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Mark Wheeler CIO of Philadelphia

In the approach to the Intelligent Infrastructure conference in Austin on April 28th & 29th we’re talking to some of the key thought leaders in Intelligent Infrastructure to get their opinions on the space.

Today we’re catching up with Mark Wheeler, Chief Innovation Officer of Philadelphia.

Hi Mark ! Why is Intelligent Infrastructure such an exciting market today ?

From the city government perspective, there have been enough pilot projects around the country to demonstrate the value of intelligent infrastructure to public services be it for complete streets, parks or E-911 operations. We’ve seen that the most common of street fixtures, the lamp pole, can be repurposed with shared sensors to address a number of tasks and challenges. For example, a city can replace expensive in situ hardware to count vehicles on roadways with an optical sensor for a fraction of the cost, and not only obtain data 24/7 from multiple locations, but with machine learning obtain data that counts passenger vehicles from delivery trucks or bikes from scooters to obtain a complete picture of roadway use over time.  While the price of sensors comes down, the technical capacity increases as does the expertise of the solution partners – be the focus on hardware, software or integration and performance. The challenge now is in the scaling up and preparing city operations to ingest the data for day-to-day decision making and long-term policy making.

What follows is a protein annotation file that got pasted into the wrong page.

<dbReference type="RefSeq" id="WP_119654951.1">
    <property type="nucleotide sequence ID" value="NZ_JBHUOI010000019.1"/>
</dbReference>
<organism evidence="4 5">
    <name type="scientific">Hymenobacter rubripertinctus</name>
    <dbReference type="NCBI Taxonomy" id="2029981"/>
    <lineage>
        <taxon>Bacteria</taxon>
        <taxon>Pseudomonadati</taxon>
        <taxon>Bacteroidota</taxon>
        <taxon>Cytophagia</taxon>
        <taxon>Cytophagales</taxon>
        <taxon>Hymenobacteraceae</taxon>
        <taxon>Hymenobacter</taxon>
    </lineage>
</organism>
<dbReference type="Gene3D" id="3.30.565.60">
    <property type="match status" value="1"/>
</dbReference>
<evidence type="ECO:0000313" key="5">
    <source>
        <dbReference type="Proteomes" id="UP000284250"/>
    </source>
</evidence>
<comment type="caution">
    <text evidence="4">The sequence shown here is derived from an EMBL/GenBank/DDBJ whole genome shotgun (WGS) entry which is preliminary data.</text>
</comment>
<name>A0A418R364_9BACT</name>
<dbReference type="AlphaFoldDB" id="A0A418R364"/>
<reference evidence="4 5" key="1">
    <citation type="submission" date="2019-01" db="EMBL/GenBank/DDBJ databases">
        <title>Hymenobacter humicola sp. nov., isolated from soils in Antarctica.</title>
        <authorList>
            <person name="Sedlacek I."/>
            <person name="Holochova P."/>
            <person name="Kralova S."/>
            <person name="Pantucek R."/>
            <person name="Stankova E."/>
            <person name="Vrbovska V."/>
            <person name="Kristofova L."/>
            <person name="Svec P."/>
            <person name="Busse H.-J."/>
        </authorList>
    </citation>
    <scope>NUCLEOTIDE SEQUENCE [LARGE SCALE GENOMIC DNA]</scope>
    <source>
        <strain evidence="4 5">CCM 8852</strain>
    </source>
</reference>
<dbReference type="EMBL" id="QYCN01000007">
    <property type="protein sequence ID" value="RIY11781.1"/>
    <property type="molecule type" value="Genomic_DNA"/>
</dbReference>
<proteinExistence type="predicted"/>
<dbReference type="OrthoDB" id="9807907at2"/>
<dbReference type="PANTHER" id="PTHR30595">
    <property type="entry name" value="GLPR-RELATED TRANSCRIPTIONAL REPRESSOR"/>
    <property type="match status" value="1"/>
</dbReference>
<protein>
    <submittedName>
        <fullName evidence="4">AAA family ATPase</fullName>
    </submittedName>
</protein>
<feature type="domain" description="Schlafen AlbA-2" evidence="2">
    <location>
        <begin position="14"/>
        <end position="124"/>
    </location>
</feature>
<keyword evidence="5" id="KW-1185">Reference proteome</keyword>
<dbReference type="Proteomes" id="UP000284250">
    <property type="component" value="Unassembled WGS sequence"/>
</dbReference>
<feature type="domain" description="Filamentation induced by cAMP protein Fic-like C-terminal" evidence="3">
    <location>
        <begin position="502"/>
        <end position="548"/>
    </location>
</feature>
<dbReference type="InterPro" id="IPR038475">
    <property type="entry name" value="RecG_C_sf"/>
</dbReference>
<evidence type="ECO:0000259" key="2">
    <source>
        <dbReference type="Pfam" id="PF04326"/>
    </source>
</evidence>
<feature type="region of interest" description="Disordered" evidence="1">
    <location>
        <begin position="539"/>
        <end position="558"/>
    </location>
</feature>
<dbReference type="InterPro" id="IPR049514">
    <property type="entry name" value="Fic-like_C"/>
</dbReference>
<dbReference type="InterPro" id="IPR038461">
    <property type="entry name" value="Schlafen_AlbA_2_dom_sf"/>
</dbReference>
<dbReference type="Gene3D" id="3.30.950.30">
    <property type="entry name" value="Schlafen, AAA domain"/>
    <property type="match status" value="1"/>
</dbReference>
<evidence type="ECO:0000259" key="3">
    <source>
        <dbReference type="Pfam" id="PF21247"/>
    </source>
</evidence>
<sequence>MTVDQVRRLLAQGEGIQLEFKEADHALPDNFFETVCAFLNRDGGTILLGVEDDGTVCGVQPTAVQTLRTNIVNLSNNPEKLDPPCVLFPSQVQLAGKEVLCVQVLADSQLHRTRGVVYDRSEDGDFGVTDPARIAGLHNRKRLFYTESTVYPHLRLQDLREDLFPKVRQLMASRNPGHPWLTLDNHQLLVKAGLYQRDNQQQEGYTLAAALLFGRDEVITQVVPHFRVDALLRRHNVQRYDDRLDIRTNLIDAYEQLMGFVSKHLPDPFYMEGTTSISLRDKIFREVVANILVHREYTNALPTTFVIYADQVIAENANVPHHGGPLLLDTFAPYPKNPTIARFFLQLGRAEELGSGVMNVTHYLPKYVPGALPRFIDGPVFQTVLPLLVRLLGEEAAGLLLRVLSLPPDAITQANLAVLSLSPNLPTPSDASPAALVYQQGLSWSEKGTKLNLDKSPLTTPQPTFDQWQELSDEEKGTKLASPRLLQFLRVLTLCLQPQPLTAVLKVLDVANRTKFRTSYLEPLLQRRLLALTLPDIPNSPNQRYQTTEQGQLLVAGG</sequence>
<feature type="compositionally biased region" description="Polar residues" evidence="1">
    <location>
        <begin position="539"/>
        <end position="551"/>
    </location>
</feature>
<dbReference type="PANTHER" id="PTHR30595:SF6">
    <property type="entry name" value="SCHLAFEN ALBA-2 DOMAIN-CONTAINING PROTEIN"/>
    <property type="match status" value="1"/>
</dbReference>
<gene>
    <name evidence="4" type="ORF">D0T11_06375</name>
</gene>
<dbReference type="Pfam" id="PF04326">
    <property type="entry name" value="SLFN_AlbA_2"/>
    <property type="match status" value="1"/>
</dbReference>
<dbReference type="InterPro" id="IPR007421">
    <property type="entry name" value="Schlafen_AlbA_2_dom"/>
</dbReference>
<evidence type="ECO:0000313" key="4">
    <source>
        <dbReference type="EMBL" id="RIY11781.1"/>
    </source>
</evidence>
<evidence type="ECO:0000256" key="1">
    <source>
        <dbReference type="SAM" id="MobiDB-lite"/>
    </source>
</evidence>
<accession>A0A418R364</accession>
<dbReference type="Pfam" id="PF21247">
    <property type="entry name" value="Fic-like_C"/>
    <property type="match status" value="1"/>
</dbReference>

What do you see as the key challenges in this market where the industry needs to collaborate for the full potential of the opportunity to be realized?

I think the key challenge is the utilization of the high volume and velocity of data coming in from intelligent infrastructure. While cities across the country want to make more informed decisions, operations teams and policy makers will struggle to adapt and make the best use of the volume. Solution providers will need add subject matter experts to their teams who can assist cities in the process redesign of their own decision making and planning efforts. The engagement can end when the equipment is installed. Real value is going to be tested by the depth of adoption in relationship to the total cost of ownership.  I would recommend the industry to look to team up data scientists with policy analysts who’ve dealt with similar decision-making environments.  Its quite a paradigm shift to go from decision-making bases on snap shots of data to continuous streams that can be analyzed from multiple perspectives.

What are you looking forward to at the Industrial Infrastructure conference in Austin?

Conferences are great places to bring your uses cases and test them out with different solution providers. I’ve had some of the best, most energizing conversations on the expo floors where I can have one on one conversations with engineers and product leads. With the focus almost entirely on smart infrastructure, I’m looking forward to seeing how the industry is evolving and pitching some problems to see who’s got the best set of solutions!